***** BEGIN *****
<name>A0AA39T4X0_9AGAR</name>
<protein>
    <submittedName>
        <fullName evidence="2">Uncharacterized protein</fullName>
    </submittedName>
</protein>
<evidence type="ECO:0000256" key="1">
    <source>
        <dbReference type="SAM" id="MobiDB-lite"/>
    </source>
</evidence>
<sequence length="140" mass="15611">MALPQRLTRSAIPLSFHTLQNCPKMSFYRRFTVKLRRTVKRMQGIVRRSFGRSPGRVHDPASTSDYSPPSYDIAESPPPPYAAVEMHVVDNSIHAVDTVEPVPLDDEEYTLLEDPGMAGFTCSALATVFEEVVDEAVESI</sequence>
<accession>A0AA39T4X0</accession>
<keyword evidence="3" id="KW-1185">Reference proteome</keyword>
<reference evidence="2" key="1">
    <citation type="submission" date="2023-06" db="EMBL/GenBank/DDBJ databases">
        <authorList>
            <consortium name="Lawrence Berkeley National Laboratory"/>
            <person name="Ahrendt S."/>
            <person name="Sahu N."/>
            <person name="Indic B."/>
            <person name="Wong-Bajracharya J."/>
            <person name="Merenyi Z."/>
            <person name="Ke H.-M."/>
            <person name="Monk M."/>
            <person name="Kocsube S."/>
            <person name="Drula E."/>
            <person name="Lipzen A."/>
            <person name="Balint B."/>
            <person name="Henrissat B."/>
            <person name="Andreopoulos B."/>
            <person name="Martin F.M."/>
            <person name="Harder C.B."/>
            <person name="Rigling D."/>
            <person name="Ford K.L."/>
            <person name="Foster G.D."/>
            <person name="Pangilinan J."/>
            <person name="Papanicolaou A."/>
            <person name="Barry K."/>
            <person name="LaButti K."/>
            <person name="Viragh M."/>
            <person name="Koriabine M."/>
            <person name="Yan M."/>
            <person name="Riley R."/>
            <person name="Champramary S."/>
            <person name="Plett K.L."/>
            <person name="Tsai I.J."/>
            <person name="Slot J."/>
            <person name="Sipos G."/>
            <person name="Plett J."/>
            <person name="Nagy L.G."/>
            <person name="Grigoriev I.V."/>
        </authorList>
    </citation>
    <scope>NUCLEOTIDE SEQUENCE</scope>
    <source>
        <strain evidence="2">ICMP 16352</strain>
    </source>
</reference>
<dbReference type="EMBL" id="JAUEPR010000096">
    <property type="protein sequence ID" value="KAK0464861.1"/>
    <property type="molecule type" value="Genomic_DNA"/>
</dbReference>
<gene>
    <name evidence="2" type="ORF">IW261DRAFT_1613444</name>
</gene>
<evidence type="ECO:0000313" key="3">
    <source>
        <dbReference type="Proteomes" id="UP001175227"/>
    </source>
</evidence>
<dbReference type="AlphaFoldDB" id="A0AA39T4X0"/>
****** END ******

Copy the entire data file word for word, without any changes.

<name>A0AA39T4X0_9AGAR</name>
<protein>
    <submittedName>
        <fullName evidence="2">Uncharacterized protein</fullName>
    </submittedName>
</protein>
<evidence type="ECO:0000256" key="1">
    <source>
        <dbReference type="SAM" id="MobiDB-lite"/>
    </source>
</evidence>
<sequence length="140" mass="15611">MALPQRLTRSAIPLSFHTLQNCPKMSFYRRFTVKLRRTVKRMQGIVRRSFGRSPGRVHDPASTSDYSPPSYDIAESPPPPYAAVEMHVVDNSIHAVDTVEPVPLDDEEYTLLEDPGMAGFTCSALATVFEEVVDEAVESI</sequence>
<accession>A0AA39T4X0</accession>
<keyword evidence="3" id="KW-1185">Reference proteome</keyword>
<reference evidence="2" key="1">
    <citation type="submission" date="2023-06" db="EMBL/GenBank/DDBJ databases">
        <authorList>
            <consortium name="Lawrence Berkeley National Laboratory"/>
            <person name="Ahrendt S."/>
            <person name="Sahu N."/>
            <person name="Indic B."/>
            <person name="Wong-Bajracharya J."/>
            <person name="Merenyi Z."/>
            <person name="Ke H.-M."/>
            <person name="Monk M."/>
            <person name="Kocsube S."/>
            <person name="Drula E."/>
            <person name="Lipzen A."/>
            <person name="Balint B."/>
            <person name="Henrissat B."/>
            <person name="Andreopoulos B."/>
            <person name="Martin F.M."/>
            <person name="Harder C.B."/>
            <person name="Rigling D."/>
            <person name="Ford K.L."/>
            <person name="Foster G.D."/>
            <person name="Pangilinan J."/>
            <person name="Papanicolaou A."/>
            <person name="Barry K."/>
            <person name="LaButti K."/>
            <person name="Viragh M."/>
            <person name="Koriabine M."/>
            <person name="Yan M."/>
            <person name="Riley R."/>
            <person name="Champramary S."/>
            <person name="Plett K.L."/>
            <person name="Tsai I.J."/>
            <person name="Slot J."/>
            <person name="Sipos G."/>
            <person name="Plett J."/>
            <person name="Nagy L.G."/>
            <person name="Grigoriev I.V."/>
        </authorList>
    </citation>
    <scope>NUCLEOTIDE SEQUENCE</scope>
    <source>
        <strain evidence="2">ICMP 16352</strain>
    </source>
</reference>
<dbReference type="EMBL" id="JAUEPR010000096">
    <property type="protein sequence ID" value="KAK0464861.1"/>
    <property type="molecule type" value="Genomic_DNA"/>
</dbReference>
<gene>
    <name evidence="2" type="ORF">IW261DRAFT_1613444</name>
</gene>
<evidence type="ECO:0000313" key="3">
    <source>
        <dbReference type="Proteomes" id="UP001175227"/>
    </source>
</evidence>
<dbReference type="AlphaFoldDB" id="A0AA39T4X0"/>